With producers it’s more involved too. You have to make deals on their songs- points, royalties, etc. It’s an extra layer than managing a songwriter.
What’s the ratio of producers to songwriters at Milk and Honey?
Well, all the producers are writers except one. I would guess ¾ are producers/writers and ¼ are just writers.
What makes you want to sign someone to your roster, beyond just having at least one hit?
It’s just something you feel. I’ve signed guys just because I liked them in the meeting. I believe in their work ethic. Sometimes I sign them because I want them. Oak Felder is a good example. I wanted to meet him and my friend (songwriter) Julia Michaels introduced us. I was like ‘this guy’s awesome!’ And he already had a career. We were lucky to get the meeting. Then there’s guys like Sir Nolan who I met him early in his career but didn’t know his work. As I got to know him, I realized how talented he was.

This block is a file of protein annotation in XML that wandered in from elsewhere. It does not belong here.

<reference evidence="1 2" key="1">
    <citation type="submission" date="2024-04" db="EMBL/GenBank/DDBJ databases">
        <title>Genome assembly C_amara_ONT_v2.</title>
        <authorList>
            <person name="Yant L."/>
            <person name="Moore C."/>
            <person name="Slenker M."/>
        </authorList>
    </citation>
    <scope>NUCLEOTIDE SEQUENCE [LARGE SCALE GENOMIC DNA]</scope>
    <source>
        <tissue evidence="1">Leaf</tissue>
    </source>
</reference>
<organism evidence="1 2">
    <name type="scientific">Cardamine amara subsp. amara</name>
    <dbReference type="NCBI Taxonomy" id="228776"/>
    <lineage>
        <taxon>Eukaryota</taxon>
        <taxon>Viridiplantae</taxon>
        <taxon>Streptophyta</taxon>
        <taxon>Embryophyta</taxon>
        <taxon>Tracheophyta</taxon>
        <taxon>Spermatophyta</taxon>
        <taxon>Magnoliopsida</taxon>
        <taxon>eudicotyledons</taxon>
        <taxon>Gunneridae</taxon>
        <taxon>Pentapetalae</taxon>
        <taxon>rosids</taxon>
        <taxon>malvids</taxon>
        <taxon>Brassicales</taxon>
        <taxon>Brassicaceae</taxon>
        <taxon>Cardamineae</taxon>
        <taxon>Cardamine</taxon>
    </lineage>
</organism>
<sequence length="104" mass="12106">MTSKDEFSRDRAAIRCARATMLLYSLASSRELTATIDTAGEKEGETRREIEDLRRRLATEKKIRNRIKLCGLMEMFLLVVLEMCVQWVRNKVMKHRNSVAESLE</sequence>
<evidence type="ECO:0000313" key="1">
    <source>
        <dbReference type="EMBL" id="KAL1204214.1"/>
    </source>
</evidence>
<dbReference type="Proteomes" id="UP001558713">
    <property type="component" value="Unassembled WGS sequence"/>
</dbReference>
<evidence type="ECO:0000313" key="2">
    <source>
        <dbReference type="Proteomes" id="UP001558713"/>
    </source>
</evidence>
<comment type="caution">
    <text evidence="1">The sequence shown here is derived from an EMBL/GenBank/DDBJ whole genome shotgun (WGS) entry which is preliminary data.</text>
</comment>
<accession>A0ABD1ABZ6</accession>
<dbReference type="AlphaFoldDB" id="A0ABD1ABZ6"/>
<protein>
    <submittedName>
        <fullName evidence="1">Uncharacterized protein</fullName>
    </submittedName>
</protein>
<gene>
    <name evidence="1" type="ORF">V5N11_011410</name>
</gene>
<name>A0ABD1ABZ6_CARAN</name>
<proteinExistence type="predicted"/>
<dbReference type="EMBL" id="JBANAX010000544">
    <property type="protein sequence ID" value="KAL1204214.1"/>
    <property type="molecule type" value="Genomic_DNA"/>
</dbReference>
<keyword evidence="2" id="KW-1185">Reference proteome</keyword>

A good example is I helped one of the producers I manage, Jonas Jeberg. His stepson creates beats and writes songs, one of which is “Money in the Grave” by Drake and Rick Ross, which became a #1 hit. He wanted help with his producer deal. So now we manage him. You never know.
As a writer it’s about building a valuable catalog. It’s the collection of all the parts over the years. We have some clients where I can’t point to any one song but the value of the aggregate of their whole catalog is there.
First and foremost, the modus of this company has always been to be a friend to songwriters. That was always important to us.
Is there a specific genre where you company strength lies?